Rachel Cramer

Bozeman Reporter

Rachel Cramer is YPR’s Bozeman-based reporter. While her roots are in the rolling hills of southwest Iowa, Rachel fell hard for Montana during family vacations. She started working for Montana Public Radio as a website assistant while finishing a master’s degree at the University of Montana, and joined the news team in 2017. As an evening newscaster and reporter, she covered issues ranging from wolf-rancher conflict solutions to tech start-ups. Later that year, she was selected for a fellowship with Crossing the Divide, a cross-country reporting project developed by the GroundTruth Project and WGBH. Rachel and four other early-career journalists covered divisions in five communities across the US, partnered with local news outlets and visited high schools. Before joining YPR, Rachel worked for Threshold, an award-winning public radio and podcast based in Montana.

Bozeman Police Sgt. Travis Munter brought his personal drone to the public event at the Bozeman Public Library July 2, 2019.
Rachel Cramer / Yellowstone Public Radio

A private donor is offering to help the Bozeman Police and Fire Departments buy a drone to use for investigations, search and rescue, and crisis situations. The departments would not need approval from city commissioners but say they are interested in public feedback.

A BLM UAS flying a mission as part of the 2018 BLM Advanced UAS Workshop held in Bozeman, Montana, June 15, 2018.
BLM/FLICKR (CC BY 2.0)

Bozeman’s Police and Fire Chiefs will discuss how drones could be used to make Montana’s fastest growing city safer at a public meeting Tuesday night. Some state agencies and cities in Montana are already using the technology.

A coyote hunts for small mammals in the tall grass, October 2008.
Vince O'Sullivan/FLICKR (CC BY-NC-ND 2.0)

About a dozen states – including Montana and Wyoming – are allowed to use a controversial device called the M-44. Advocates say it’s an important tool to protect sheep from coyotes. Critics call it a ‘cyanide bomb’ and say it’s too risky for humans and pets. Now, several environmental groups are pushing to ban them at the state and federal level.

A PowerPoint slide shows how responders in the 2019 News Media Preferences and Issues survey ranked the issues they care about the most.
Courtesy of the Greater Montana Foundation and the UM Bureau of Business and Economic Research.

A new survey released Thursday shows Montanans value and trust local news sources, and the most important issues for rural and urban residents are pretty similar, including jobs and the state’s economy.

The Gallatin County Law and Justice Center in Bozeman, June 26, 2019.
Rachel Cramer / Yellowstone Public Radio

Several weeks after a threatening Snapchat video caused a shelter-in-place order at Belgrade schools, one of the people connected to the case Tuesday pleaded not guilty to felony charges.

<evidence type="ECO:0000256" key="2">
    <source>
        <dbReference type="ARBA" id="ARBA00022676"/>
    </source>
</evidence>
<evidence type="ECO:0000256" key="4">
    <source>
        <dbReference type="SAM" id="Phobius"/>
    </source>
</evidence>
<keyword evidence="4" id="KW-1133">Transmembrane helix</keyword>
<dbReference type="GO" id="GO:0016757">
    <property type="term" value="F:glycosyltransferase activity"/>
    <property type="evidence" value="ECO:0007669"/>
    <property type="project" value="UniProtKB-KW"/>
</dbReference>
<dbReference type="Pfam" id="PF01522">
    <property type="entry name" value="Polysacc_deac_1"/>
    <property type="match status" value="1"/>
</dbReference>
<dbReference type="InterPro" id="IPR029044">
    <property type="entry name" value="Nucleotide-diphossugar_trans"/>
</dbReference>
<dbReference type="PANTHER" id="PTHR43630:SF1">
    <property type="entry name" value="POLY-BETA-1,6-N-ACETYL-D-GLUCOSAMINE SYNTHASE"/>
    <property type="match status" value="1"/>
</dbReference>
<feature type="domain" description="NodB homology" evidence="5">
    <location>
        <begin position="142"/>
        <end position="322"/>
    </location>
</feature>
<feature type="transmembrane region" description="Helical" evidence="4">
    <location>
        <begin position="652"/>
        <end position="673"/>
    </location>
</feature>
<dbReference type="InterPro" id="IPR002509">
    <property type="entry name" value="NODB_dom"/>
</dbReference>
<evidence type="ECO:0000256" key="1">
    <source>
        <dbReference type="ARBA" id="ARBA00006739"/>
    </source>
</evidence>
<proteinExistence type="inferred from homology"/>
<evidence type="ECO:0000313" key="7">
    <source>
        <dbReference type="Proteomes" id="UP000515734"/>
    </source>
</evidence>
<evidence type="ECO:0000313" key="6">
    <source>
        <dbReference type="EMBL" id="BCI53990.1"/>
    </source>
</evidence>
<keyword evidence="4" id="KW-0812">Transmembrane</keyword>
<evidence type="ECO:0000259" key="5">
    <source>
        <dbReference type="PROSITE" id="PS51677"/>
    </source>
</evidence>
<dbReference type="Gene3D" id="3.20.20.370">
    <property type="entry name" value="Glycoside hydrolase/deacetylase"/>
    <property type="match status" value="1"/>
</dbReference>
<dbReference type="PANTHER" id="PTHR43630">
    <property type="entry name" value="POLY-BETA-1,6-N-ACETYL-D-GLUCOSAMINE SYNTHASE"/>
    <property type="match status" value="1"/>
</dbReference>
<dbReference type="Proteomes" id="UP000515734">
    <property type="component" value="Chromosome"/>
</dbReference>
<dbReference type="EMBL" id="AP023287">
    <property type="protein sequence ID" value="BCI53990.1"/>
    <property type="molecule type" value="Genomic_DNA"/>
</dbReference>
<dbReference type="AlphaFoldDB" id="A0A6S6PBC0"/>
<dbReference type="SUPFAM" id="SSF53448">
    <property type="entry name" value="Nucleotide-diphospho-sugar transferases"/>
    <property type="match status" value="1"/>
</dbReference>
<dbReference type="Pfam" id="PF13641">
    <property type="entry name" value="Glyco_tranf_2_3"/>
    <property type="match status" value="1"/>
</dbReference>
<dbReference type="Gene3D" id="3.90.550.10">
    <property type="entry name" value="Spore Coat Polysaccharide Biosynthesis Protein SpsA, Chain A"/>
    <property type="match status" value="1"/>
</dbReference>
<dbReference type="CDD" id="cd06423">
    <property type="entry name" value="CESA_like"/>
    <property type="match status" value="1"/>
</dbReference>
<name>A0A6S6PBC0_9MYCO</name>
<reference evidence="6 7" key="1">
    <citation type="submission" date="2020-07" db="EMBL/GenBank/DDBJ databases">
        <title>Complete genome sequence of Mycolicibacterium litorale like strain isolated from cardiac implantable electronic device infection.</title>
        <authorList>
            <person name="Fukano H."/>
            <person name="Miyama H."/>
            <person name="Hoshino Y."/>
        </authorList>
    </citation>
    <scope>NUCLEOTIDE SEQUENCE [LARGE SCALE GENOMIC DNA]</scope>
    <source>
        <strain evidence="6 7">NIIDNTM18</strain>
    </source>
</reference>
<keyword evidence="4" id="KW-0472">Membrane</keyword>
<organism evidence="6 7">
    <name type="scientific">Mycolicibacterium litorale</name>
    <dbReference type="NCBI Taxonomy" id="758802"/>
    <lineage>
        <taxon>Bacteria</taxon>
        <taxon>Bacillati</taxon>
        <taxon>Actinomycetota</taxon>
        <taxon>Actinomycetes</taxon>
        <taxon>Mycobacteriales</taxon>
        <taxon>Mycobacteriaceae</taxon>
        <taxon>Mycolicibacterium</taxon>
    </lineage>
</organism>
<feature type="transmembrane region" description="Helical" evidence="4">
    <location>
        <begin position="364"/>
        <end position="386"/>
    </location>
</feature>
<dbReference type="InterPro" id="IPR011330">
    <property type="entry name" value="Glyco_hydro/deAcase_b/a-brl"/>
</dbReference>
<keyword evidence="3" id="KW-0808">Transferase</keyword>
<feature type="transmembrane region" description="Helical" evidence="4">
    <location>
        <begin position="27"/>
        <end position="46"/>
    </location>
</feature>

The ophthalmoscope (left) and stethoscope (right) are some of the tools a physican uses when checking a patient's health.
Adrian Clark/FLICKR (CC BY-NA 2.0)

Bozeman’s city commissioners Monday unanimously approved the next step for a new ambulatory center in Montana’s fastest growing city. It’s an expansion of Billings Clinic, the largest health organization in the state.

Professor Michelle Flenniken points to emerging adult bees in her lab at Montana State University, June 19, 2019.
Rachel Cramer / Yellowstone Public Radio

Honey bees play a vital role pollinating many of the nuts, fruits and vegetables we eat, and they’re an important part of Montana’s economy. But the number of bees dying each year is higher than it was two decades ago. A team of researchers are looking for solutions, ranging from new genetic clues to wildflowers.

A raw steak, January 2012.
Taryn/FLICKR (CC BY-SA 2.0)

A new trade agreement announced Friday could mean more Montana beef makes its way to European consumers. 

Republican Congressman Greg Gianforte officially announces his run for Montana's governor, June 14, 2019.
rowebotz (CC-by-SA-4.0)

Montana’s Republican Congressman Greg Gianforte Friday officially announced his run in the state’s 2020 election for governor.

Vice President Mike Pence speaks about infrastructure as Old Faithful erupts, Yellowstone National Park, June 13, 2019.
Rachel Cramer / Yellowstone Public Radio

Vice President Mike Pence visited Yellowstone National Park Thursday to discuss the Park Service’s backlog of maintenance projects. Pence says the Trump administration is committed to conservation and improving national parks infrastructure.

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